Doing some research and using the state’s “Right to Know” law, I have some insights on why they claim they don’t have enough space.  In short, they use too many classrooms for too few kids.  Here are two examples:

In the seventh and eighth grades there are 34 students. They use four teachers and four classrooms to accommodate these 34 kids. A student teacher ratio of 8.5 students per teacher. New Hampshire state guidelines say these classrooms should accommodate 128 students [1].


Second grade has 21 students. They use two teachers and two classrooms, a student-teacher ratio of 10.5.  New Hampshire state guidelines say these classrooms should accommodate 46 students.

What’s causing this supposed “shortage of space”?  The answer is that the school uses an arbitrary cutoff of 20 students per grade.  That means if there are 19 students, they use one teacher and one classroom; and if there are 20 students, they hire another teacher and use one additional classroom.

I say this is arbitrary because the New Hampshire Department of Education has recommendations [2] as to student teacher ratios.  They are:

  • K-2, 25 students or fewer per educator, provided that each school shall strive to achieve the class size of 20 students or fewer per educator.
  • Grades 3, 4, 5, 30 students or fewer per educator, provided that each school shall strive to achieve the class size of 25 students or fewer per educator.
  • Grades 6 – 8, 30 students or fewer per educator.

Bottom line is that a 20-student limit causes a lot of problems and a lot of wasted space.

In fairness, though, we do need to spend some money.  Because of the shortsightedness of your School Board, they have failed to budget for any major maintenance over the past ten years.  To bring the current building up to code, replace boilers, lighting, etc., they estimate almost $4.2 million for this effort.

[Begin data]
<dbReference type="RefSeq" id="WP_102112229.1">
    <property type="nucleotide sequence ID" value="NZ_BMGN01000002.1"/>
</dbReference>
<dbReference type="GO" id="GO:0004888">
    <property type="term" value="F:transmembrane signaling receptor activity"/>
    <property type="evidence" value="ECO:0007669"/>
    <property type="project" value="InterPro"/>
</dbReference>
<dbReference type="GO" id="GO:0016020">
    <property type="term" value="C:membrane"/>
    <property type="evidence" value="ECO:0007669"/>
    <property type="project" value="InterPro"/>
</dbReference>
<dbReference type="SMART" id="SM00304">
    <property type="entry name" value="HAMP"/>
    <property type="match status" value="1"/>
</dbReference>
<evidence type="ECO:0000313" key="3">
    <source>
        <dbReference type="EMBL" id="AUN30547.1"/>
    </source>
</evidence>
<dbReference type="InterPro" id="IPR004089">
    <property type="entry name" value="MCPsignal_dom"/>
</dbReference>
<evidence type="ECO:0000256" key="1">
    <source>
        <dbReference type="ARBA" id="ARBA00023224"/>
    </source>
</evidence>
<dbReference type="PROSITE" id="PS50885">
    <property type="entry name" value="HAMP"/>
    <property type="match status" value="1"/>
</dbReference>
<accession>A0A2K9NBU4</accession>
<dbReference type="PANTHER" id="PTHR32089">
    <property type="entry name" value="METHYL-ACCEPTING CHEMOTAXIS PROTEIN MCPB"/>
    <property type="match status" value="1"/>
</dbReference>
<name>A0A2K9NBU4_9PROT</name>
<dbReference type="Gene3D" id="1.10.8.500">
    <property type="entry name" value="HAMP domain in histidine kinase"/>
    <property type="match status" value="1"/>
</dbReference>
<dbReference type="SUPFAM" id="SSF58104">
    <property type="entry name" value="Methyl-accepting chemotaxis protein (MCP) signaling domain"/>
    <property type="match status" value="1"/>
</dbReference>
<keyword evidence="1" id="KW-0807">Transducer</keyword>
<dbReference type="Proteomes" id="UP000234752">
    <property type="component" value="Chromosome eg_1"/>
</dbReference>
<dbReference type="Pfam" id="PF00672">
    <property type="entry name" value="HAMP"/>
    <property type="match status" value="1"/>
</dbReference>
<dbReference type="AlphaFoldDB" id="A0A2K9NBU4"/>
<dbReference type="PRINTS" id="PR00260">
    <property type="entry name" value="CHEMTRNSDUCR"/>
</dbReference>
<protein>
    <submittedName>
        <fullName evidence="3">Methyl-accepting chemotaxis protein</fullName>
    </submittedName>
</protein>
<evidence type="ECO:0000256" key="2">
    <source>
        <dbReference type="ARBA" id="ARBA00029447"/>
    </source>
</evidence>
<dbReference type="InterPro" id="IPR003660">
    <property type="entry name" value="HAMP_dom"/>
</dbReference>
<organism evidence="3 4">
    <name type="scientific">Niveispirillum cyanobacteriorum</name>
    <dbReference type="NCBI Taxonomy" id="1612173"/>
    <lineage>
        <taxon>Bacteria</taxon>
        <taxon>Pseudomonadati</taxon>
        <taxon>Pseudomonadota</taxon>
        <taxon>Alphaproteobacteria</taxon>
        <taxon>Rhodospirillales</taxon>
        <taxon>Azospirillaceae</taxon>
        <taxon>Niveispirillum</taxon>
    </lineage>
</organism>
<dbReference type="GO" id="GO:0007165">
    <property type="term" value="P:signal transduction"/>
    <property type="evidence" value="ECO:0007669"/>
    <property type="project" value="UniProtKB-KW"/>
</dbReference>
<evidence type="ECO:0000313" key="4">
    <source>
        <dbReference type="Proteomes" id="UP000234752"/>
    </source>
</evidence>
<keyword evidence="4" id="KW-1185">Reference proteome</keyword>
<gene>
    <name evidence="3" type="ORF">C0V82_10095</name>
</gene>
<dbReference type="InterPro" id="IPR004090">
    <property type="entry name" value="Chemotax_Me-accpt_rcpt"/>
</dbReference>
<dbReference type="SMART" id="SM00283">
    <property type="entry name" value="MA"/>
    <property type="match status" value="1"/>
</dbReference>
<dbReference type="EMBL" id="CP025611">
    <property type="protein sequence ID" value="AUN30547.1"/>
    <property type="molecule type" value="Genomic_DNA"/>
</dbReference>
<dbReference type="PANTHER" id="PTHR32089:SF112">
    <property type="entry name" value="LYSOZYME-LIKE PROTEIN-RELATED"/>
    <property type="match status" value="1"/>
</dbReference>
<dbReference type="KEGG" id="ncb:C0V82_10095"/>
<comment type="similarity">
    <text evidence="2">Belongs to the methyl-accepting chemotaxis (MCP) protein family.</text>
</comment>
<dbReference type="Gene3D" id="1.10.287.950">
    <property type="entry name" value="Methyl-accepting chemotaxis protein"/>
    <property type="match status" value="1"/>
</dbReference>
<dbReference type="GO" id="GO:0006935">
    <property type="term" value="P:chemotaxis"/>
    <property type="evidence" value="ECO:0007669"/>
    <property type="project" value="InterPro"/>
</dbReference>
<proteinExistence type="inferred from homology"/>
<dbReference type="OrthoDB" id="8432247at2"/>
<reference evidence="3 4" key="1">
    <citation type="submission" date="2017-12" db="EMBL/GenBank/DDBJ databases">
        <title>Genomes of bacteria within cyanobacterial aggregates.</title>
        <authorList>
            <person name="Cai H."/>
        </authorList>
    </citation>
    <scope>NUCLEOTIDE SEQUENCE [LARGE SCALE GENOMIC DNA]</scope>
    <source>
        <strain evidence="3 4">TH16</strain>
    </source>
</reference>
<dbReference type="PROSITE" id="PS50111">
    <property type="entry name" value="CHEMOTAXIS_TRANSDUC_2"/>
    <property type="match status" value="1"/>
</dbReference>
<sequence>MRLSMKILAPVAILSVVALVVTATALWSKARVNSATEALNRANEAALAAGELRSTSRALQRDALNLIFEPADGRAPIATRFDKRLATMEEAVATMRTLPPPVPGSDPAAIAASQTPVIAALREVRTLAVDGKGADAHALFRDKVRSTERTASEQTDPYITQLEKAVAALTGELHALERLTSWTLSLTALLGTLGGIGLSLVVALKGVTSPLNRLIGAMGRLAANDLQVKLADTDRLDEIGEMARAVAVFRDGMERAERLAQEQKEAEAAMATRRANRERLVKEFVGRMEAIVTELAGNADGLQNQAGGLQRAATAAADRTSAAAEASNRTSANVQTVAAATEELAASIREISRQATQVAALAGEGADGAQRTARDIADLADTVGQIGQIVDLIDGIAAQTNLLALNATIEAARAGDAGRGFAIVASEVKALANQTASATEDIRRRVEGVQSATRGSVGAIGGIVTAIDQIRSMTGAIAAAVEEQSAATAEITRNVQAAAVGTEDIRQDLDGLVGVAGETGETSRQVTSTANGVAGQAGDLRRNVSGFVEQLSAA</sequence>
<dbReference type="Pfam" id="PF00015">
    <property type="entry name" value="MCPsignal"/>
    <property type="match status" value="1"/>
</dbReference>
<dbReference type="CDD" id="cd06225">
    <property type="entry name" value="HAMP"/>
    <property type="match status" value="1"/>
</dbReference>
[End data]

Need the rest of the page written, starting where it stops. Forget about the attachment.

At the bond hearing on January 23, 2023, I asked what the impact on the bond would be to the town.  Their answer was that the school bond issue would add $2.10 per thousand to the tax rate.  Last year’s rate was $20.01 per thousand.  But this is just the cost of the bond.  With an additional 22,409 square feet, there will be added costs for heat, electricity, custodians, etc.  The School Board doesn’t know or won’t disclose those costs.

What’s disturbing is that the School Board convened a committee to study the school situation.  It was comprised of ten townspeople.  Yet after more than a year, they did not produce a report stating why this effort is warranted.  The town needs to know exactly why we need to spend this money.

New town library

Because the school shares a library with the town, they are also insisting on a new library.  The cost of that is $1.5 million.  Without any analysis as to the usage of the library by students and the public, the School Board decided to scope a new library. It’s projected at 2,804 square feet and would cost $531/square foot.  (Note that not one single house in the town of Thornton sold for that amount.)

The school board is asking for another bond for this amount.  Using their analysis that a $14.5 million bond increases taxes by $2.10 per thousand, the bond for the library will add $0.22 per thousand to the tax rate.

Total impact on the property tax rate:

2022 Thornton Tax Rate $20.01/thousand
8% increase in school operating budget $1.18/thousand
Bond to fund the school $2.10/thousand
Bond to fund the new library $0.22/thousand
New Tax Rate     $23.51/thousand =========>>> 17.5% increase!